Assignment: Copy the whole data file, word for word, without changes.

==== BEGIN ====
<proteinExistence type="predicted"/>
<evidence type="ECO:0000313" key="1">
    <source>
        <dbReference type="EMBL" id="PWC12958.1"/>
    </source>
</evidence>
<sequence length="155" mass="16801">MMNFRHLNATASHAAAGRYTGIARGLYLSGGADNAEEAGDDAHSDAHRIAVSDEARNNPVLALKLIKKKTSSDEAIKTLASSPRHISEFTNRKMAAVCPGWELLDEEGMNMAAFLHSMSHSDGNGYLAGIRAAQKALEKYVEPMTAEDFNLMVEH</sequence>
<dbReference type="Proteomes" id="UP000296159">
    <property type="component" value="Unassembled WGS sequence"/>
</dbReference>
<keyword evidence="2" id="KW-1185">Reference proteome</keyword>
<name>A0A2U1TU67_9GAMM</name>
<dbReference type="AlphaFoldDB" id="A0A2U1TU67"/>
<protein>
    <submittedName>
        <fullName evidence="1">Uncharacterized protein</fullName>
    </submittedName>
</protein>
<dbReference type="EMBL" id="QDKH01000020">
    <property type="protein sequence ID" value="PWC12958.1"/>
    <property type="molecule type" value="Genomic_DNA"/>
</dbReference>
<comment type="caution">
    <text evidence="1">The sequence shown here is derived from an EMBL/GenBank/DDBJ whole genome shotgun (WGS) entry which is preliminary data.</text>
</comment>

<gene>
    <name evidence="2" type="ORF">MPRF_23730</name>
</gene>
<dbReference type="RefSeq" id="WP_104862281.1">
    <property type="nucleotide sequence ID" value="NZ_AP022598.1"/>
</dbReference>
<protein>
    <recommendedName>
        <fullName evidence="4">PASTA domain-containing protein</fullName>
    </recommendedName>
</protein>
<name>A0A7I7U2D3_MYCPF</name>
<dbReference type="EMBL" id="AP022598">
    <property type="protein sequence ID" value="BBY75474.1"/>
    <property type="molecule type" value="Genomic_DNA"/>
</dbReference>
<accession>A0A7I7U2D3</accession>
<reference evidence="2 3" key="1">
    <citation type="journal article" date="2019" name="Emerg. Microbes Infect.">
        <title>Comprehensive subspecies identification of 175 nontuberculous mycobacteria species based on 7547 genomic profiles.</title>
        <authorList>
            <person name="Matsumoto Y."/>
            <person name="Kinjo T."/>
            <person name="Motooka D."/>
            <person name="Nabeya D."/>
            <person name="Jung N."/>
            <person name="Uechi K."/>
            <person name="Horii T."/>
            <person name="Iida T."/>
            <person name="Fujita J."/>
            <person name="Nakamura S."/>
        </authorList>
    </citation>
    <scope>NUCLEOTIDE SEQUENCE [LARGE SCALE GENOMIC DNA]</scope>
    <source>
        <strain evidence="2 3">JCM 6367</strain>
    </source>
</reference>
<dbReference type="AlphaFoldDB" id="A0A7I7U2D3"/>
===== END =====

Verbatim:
<proteinExistence type="predicted"/>
<evidence type="ECO:0000313" key="1">
    <source>
        <dbReference type="EMBL" id="PWC12958.1"/>
    </source>
</evidence>
<sequence length="155" mass="16801">MMNFRHLNATASHAAAGRYTGIARGLYLSGGADNAEEAGDDAHSDAHRIAVSDEARNNPVLALKLIKKKTSSDEAIKTLASSPRHISEFTNRKMAAVCPGWELLDEEGMNMAAFLHSMSHSDGNGYLAGIRAAQKALEKYVEPMTAEDFNLMVEH</sequence>
<dbReference type="Proteomes" id="UP000296159">
    <property type="component" value="Unassembled WGS sequence"/>
</dbReference>
<keyword evidence="2" id="KW-1185">Reference proteome</keyword>
<name>A0A2U1TU67_9GAMM</name>
<dbReference type="AlphaFoldDB" id="A0A2U1TU67"/>
<protein>
    <submittedName>
        <fullName evidence="1">Uncharacterized protein</fullName>
    </submittedName>
</protein>
<dbReference type="EMBL" id="QDKH01000020">
    <property type="protein sequence ID" value="PWC12958.1"/>
    <property type="molecule type" value="Genomic_DNA"/>
</dbReference>
<comment type="caution">
    <text evidence="1">The sequence shown here is derived from an EMBL/GenBank/DDBJ whole genome shotgun (WGS) entry which is preliminary data.</text>
</comment>

<gene>
    <name evidence="2" type="ORF">MPRF_23730</name>
</gene>
<dbReference type="RefSeq" id="WP_104862281.1">
    <property type="nucleotide sequence ID" value="NZ_AP022598.1"/>
</dbReference>
<protein>
    <recommendedName>
        <fullName evidence="4">PASTA domain-containing protein</fullName>
    </recommendedName>
</protein>
<name>A0A7I7U2D3_MYCPF</name>
<dbReference type="EMBL" id="AP022598">
    <property type="protein sequence ID" value="BBY75474.1"/>
    <property type="molecule type" value="Genomic_DNA"/>
</dbReference>
<accession>A0A7I7U2D3</accession>
<reference evidence="2 3" key="1">
    <citation type="journal article" date="2019" name="Emerg. Microbes Infect.">
        <title>Comprehensive subspecies identification of 175 nontuberculous mycobacteria species based on 7547 genomic profiles.</title>
        <authorList>
            <person name="Matsumoto Y."/>
            <person name="Kinjo T."/>
            <person name="Motooka D."/>
            <person name="Nabeya D."/>
            <person name="Jung N."/>
            <person name="Uechi K."/>
            <person name="Horii T."/>
            <person name="Iida T."/>
            <person name="Fujita J."/>
            <person name="Nakamura S."/>
        </authorList>
    </citation>
    <scope>NUCLEOTIDE SEQUENCE [LARGE SCALE GENOMIC DNA]</scope>
    <source>
        <strain evidence="2 3">JCM 6367</strain>
    </source>
</reference>
<dbReference type="AlphaFoldDB" id="A0A7I7U2D3"/>